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Why one SUNY Oswego alum left the business world for a career in education
February 25, 2013
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When Susan Linerode’s daughter was in kindergarten, she was diagnosed with Tourette’s syndrome. Linerode, a well-respected business professional at the time, was thrown headfirst into a world of classroom meetings, confusing jargon and special education.

“I saw how hard it is for kids who are different or have a disadvantage to be successful,” Linerode said. “I wanted to do something to help other kids who were seen as ‘different’ or those who people judged negatively.”

This inspired Linerode to want to help other children. She worked to raise $125,000 to build a skate park in Syracuse, where she witnessed how the children she interacted with were easily judged for academic struggles or behavioral problems.

“I saw how people just gave up on them,” she said. “When I got to know them, I became a homework helper, disciplinarian and cheerleader for their success.”

It was that role that triggered Linerode to leave the business world and a six-figure salary in favor of pursuing a career in education. In January 2011, she enrolled in SUNY Oswego’s Master of Science in Teaching program leading to Initial Teacher Certification, to be a voice for children like the ones she knew.

In the program, Linerode was introduced to the idea of teaching for social justice, a concept at the core of SUNY Oswego’s School of Education. That idea, tied with her field placements in the Syracuse City School District, changed her outlook on teaching.

“When I started, I assumed I would get a job in my district because I knew people who worked there,” she said. “I realized I needed to be in an urban district…my philosophy is to be the person to help kids.”

Susan Linerode, '12, now works at Southside Academy Charter School in Syracuse after graduating from SUNY Oswego's Initial Teacher Certification program.

Linerode was hired as an eighth grade English teacher at Southside Academy Charter School in Syracuse after graduating from SUNY Oswego’s program in August 2012.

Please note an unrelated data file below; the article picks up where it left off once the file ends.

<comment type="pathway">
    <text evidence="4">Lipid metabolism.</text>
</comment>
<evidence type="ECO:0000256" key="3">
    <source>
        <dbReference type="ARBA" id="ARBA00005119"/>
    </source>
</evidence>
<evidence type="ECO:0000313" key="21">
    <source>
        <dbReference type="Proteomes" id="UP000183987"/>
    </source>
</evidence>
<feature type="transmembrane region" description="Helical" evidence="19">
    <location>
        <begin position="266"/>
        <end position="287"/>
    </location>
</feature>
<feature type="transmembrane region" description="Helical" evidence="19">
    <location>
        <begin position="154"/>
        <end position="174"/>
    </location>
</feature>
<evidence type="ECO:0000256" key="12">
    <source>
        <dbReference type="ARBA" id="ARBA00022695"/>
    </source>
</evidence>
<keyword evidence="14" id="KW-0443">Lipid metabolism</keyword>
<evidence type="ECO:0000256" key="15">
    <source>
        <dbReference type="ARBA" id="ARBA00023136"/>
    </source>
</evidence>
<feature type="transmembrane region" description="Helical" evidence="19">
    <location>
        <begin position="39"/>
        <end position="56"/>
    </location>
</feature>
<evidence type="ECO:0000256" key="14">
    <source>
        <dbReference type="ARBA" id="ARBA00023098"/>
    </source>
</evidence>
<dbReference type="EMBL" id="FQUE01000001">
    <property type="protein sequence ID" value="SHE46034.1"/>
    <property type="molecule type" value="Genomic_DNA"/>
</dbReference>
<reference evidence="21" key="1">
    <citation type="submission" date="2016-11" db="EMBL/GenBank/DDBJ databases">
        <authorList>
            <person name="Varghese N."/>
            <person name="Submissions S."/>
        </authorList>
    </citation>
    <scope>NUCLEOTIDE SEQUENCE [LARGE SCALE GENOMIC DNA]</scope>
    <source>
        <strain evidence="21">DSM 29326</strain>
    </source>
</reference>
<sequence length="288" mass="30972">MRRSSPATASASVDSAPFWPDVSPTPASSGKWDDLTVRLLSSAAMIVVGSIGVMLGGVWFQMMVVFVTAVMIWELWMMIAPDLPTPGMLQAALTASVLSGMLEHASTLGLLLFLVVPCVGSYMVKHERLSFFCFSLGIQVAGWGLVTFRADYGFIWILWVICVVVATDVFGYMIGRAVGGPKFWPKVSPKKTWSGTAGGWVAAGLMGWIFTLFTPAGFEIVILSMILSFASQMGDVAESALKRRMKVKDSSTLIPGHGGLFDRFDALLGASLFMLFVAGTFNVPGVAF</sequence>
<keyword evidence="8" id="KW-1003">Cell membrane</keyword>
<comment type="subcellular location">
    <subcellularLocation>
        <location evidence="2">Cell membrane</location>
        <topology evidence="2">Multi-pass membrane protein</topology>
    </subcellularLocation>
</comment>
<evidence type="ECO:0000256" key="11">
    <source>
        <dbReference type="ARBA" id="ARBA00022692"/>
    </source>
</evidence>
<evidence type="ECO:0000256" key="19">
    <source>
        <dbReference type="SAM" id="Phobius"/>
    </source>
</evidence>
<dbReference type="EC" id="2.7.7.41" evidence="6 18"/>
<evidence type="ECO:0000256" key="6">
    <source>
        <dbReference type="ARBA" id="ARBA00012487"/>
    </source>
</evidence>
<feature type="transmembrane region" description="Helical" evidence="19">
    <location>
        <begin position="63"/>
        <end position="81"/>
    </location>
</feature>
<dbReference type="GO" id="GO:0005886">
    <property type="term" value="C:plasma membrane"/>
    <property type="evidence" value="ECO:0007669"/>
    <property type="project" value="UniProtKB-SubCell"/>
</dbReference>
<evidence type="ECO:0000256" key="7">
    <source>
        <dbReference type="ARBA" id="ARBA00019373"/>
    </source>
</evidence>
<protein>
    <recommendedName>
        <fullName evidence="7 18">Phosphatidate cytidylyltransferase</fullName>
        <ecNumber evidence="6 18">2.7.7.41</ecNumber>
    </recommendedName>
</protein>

“It’s great because kids need strong relationships with teachers,” she said.  “When you’re [a teacher], you always have to think that your job is not only to educate your students, but to be that rock when everything else is chaos.”

Southside Academy Charter School is one of two charter schools in Syracuse. Charter schools are state-approved public schools that are managed privately and offer another opportunity for recent graduates to enter the school district.

For Linerode, the opportunities at Southside Academy Charter School allowed her students to thrive and gave her the rewarding career she was looking for - her students perform well above average.

At Southside Academy Charter School, where the overwhelming majority of students receive free lunch and live along the poverty line, Linerode said she is grateful to have the background in education she earned at SUNY Oswego.

“Kids need strong relationships with teachers. When you’re [a teacher], you always have to think that your job is not only to educate your students, but to be that rock when everything else is chaos.”
Susan Linerode
English Teacher, Southside Academy Charter School

“You can’t avoid thinking about social justice – I’m doing lessons with my kids that [others] may be afraid to have conversations about,” she said. “These kids are old enough to know what the world is like and they need to know what to do to overcome any obstacle they will face.”  

The most rewarding aspect of her new career, according to Linerode, is being a voice for the her students and watching them succeed. Her own daughter, the catalyst for Linerode’s career change, is now a tenth grade honors student at Mexico High School.

“I’m so proud to be an advocate for my daughter, but if kids don’t have someone whose an advocate for them then they are the ones to suffer,” Linerode said. “Every student in my class has someone who loves them and if I can’t stand and help then when they don’t know what to do, I’m not doing my job.”

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